...brilliantly translated ... It is also easy to become exasperated with the poets depicted in Bolano's work, who are of a particular type that treads dangerously close to cliche ... And because Bolano identifies himself so clearly with them, one's exasperation extends sometimes to the author ... All of this is redeemed, however, by the fact that Bolano writes with such elegance, verve and style and is so immensely readable ... He also undercuts the obvious accusation of literary solipsism with sly humor, self-mockery and a wicked eye for pomposity ... The most important test that Bolano triumphantly sails through as a writer is that he makes you feel changed for having read him; he adjusts your angle of view on the world.
The novel, which has been given a bracingly idiomatic translation by Natasha Wimmer, is a teeming, Manhattan Transfer-like collage ... Not since Rimbaud has the world of verse seemed so criminally seductive ... Bolaño captures the outlaw spirit that pervades every avant-garde movement ... Bolaño called The Savage Detectives a 'love letter' to his generation, but it feels more like a lament, a chronicle of dissipated potential. The novel’s fetishization of lost youth verges on romanticism ... It’s a style worthy of its own name: visceral modernism.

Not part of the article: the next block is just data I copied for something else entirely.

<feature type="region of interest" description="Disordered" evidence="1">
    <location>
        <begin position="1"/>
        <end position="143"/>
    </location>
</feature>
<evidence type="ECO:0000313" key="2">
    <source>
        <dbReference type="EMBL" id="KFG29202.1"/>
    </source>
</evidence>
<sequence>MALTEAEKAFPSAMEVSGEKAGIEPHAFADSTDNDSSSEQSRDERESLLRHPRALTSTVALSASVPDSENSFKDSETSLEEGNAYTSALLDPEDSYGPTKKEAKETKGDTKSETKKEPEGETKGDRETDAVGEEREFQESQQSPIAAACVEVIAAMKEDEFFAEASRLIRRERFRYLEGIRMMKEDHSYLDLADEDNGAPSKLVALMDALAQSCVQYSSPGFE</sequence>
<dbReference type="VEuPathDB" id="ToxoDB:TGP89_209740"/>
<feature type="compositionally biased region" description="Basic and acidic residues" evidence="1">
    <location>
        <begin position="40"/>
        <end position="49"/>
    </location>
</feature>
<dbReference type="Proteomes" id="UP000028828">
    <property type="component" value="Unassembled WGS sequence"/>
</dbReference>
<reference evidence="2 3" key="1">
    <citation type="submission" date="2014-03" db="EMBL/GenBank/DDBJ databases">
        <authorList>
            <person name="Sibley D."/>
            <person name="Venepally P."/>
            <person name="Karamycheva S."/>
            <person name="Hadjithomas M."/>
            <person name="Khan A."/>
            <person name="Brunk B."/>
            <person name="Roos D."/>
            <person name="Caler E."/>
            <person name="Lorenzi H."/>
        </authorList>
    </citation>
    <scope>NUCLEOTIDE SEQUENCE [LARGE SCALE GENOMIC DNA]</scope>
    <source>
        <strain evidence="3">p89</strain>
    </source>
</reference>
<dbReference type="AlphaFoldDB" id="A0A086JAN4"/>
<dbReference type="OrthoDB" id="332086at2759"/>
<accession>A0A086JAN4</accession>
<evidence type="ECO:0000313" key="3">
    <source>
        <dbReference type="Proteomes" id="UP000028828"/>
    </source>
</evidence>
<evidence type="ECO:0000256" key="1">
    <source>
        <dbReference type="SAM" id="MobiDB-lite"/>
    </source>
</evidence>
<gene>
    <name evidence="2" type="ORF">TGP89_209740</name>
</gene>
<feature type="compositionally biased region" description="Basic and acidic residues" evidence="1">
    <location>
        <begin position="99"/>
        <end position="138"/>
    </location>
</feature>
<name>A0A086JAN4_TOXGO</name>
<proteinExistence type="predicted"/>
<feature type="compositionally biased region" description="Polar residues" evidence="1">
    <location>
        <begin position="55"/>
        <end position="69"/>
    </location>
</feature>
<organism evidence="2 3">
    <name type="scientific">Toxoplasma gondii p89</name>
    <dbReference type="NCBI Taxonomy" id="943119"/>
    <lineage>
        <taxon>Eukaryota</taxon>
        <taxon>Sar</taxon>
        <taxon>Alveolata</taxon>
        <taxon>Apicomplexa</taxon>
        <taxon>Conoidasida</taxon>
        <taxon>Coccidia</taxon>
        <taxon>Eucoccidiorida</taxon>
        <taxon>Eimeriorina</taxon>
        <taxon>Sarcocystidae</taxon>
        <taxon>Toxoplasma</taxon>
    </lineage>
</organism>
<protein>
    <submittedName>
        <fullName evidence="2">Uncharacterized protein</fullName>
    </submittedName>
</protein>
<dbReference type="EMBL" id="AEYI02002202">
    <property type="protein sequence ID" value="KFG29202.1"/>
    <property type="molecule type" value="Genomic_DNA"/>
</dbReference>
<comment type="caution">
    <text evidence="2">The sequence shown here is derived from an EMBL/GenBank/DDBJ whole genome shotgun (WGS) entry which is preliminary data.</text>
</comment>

To be honest, I never would’ve persevered to the end of the late Roberto Bolaño’s sometimes wonderful, often maddening 577-page novel, The Savage Detectives, if I were not paid to do so ... Taking it all in requires stamina, but the novel bursts with marvelous stories, rude energy, and eccentric voices that ultimately reward your effort.
Bolaño has a perfect ear for the Mexicans, Argentines, French and Spaniards who tell us about their brief encounters with the two poets. It's as if he has tape-recorded them. The translator heroically follows. We do not enter their minds; all is hearsay ... This novel is an elegy for a generation of Latin American would-be poets fed on extremists like Rimbaud and Marx ... Bolaño can be savagely comic as he mocks his generation, yet equally tender in his piecing together of broken lives.
The narrative becomes secondary to the voices of the people who meet these poets as this long novel told through the personal stories—some humorous, some inscrutable, some tragic—of the eclectic assortment of characters they encounter on the way becomes less about the search and more about literature and language. For readers interested in a straight narrative, this book will disappoint, but those who enjoy voice and character will find much to satisfy them.
...a truly great writer ... There are copious, and acidly hilarious, references to the Latin American literary scene, and one needn't be an insider to get the jokes: they're all in Bolaño's masterful shifts in tone, captured with precision by Wimmer ... Bolaño fashions an engrossing lost world of youth and utopian ambition, as particular and vivid as it is sad and uncontainable.
...[a] blazingly original...masterpiece ... One of the most entertaining books about writers and their discontents since Boswell’s Life of Johnson. A brilliant novel, fully deserving of its high international reputation.